5. Words such as “definitions” or “semantics” can conjure concern. Christopher Mole, “Autism and ‘Disease’: The Semantics of an Ill-Posed Question,” Philosophical Psychology 30.8 (2017): 1126–1140.
  6. Pier Jaarsma and Stellan Welin conclude their research with a both-and response in “Autism as a Natural Human Variation: Reflections on the Claims of the Neurodiversity Movement,” Health Care Analysis 20 (2012): 20–30.
  7. Genesis 3:7-19; 5:3; Jeremiah 12:4, 11; Romans 8:22-23; 2 Corinthians 5:2. Not only does the creation “groan” but so do “we ourselves.”
  8. See the strong argument made by John F. Kilner, “Humanity in God’s Image: Is the Image Really Damaged?” Journal of the Evangelical Theological Society 53.3 (2010): 601-617. Find other theological perspectives and explanations from Beth Felker Jones and Jeffrey W. Barbeau, The Image of God in an Image Driven Age: Explorations in Theological Anthropology (Downers Grove, IL: InterVarsity Press, 2016).
  9. Practicing the love of neighbor includes language modification; adjustments in how a person speaks about another person should show receptivity to what that person would like to be called.
  10. The hyphenated words are meant to suggest a unity, cohesion, and interconnectedness between the First and Second Testaments showing the foundation for all Christian thought begins in Hebraic thought.
  11. Austin and Pisano, “Neurodiversity,” Harvard Business Review 97. It must be acknowledged that the term “neurodiversity” (and its accompanied definitions) is not universally accepted. It is not the purview of this paper to parse the variant viewpoints. It is also important to acknowledge not all individuals on the spectrum will have the social and genetic disposition of a Dr. Temple Grandin. See Marion Quirici, “Geniuses without Imagination: Discourses of Autism, Ability, and Achievement,” Journal of Literary & Cultural Disability Studies 9.1 (2015): 71-88.
  12. Steve Silberman, NeuroTribes: The Legacy of Autism and the Future of Neurodiversity (New York, NY: Penguin Random House, 2016), 405. The definition is intentionally broad for this brief paper. A full set of characteristics or traits along the spectrum of neurodiverse individuals is best accessed in Silberman’s book.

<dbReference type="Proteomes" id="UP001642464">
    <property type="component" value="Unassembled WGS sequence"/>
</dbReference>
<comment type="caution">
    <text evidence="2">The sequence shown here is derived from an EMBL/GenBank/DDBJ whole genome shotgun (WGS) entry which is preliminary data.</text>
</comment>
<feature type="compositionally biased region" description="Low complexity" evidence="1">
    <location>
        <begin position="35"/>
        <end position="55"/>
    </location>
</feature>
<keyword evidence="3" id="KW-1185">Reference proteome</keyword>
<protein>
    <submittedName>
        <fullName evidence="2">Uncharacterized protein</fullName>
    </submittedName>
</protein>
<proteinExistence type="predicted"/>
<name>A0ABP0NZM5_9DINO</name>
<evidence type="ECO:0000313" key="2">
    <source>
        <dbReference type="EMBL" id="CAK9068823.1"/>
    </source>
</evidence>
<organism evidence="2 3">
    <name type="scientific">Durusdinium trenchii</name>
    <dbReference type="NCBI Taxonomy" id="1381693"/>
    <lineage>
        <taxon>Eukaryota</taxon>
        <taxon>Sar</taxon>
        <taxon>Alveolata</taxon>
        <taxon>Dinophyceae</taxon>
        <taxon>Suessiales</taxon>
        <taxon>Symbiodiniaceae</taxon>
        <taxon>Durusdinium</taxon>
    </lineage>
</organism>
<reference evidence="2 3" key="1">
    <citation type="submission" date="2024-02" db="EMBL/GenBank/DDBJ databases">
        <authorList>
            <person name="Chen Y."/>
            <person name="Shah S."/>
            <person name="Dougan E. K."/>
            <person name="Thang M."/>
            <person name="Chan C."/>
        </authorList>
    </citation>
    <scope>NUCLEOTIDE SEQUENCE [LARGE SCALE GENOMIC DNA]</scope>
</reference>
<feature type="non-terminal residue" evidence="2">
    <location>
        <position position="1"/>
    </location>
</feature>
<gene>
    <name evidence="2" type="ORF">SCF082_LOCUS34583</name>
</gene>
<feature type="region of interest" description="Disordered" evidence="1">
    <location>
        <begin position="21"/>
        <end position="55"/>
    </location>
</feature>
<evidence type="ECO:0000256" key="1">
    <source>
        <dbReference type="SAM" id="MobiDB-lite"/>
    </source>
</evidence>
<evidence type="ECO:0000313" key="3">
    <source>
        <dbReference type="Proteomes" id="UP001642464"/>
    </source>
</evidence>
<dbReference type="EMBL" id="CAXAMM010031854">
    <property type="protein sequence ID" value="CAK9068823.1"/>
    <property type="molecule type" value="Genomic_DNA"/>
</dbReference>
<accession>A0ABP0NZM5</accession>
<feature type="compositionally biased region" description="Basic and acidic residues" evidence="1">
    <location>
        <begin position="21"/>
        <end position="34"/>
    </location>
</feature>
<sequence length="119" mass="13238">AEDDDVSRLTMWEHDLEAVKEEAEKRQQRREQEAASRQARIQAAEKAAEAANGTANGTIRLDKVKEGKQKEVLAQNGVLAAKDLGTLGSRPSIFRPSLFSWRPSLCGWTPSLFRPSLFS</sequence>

13. Temple Grandin, The Autistic Brain: Helping Different Kinds of Minds Succeed (New York, NY: Houghton Mifflin, 2014), 101-116.
  14. Silberman, NeuroTribes, 469.
  15. Barry M. Prizant, Uniquely Human: A Different Way of Seeing Autism (New York, NY: Simon & Schuster, 2015), 4, 9. See also Des Fitzgerald, Tracing Autism: Uncertainty, Ambiguity, and the Affective Labor of Neuroscience (University of Washington Press, 2017); Andrezej Kicinski, “Autism,” in Encyclopedia of Christian Education. vol 1, eds. George Thomas Kurian and Mark A. Lamport (New York, NY: Rowman & Littlefield, 2015), 106-107.
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  19. James Kouzes and Barry Posner, The Leadership Challenge (San Francisco, CA: Jossey-Bass, 1987), 32.
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  22. My personal definition of “anticipatory leadership” is seeing what is around the next corner; leadership sees the future through people (Acts 13:1-3). Leaders set the future. Pioneers generate plans to discover uncharted territory, creating new paths, while adjusting to everchanging horizons. Next generations Christian leaders are trailblazers (Romans 15:14-25).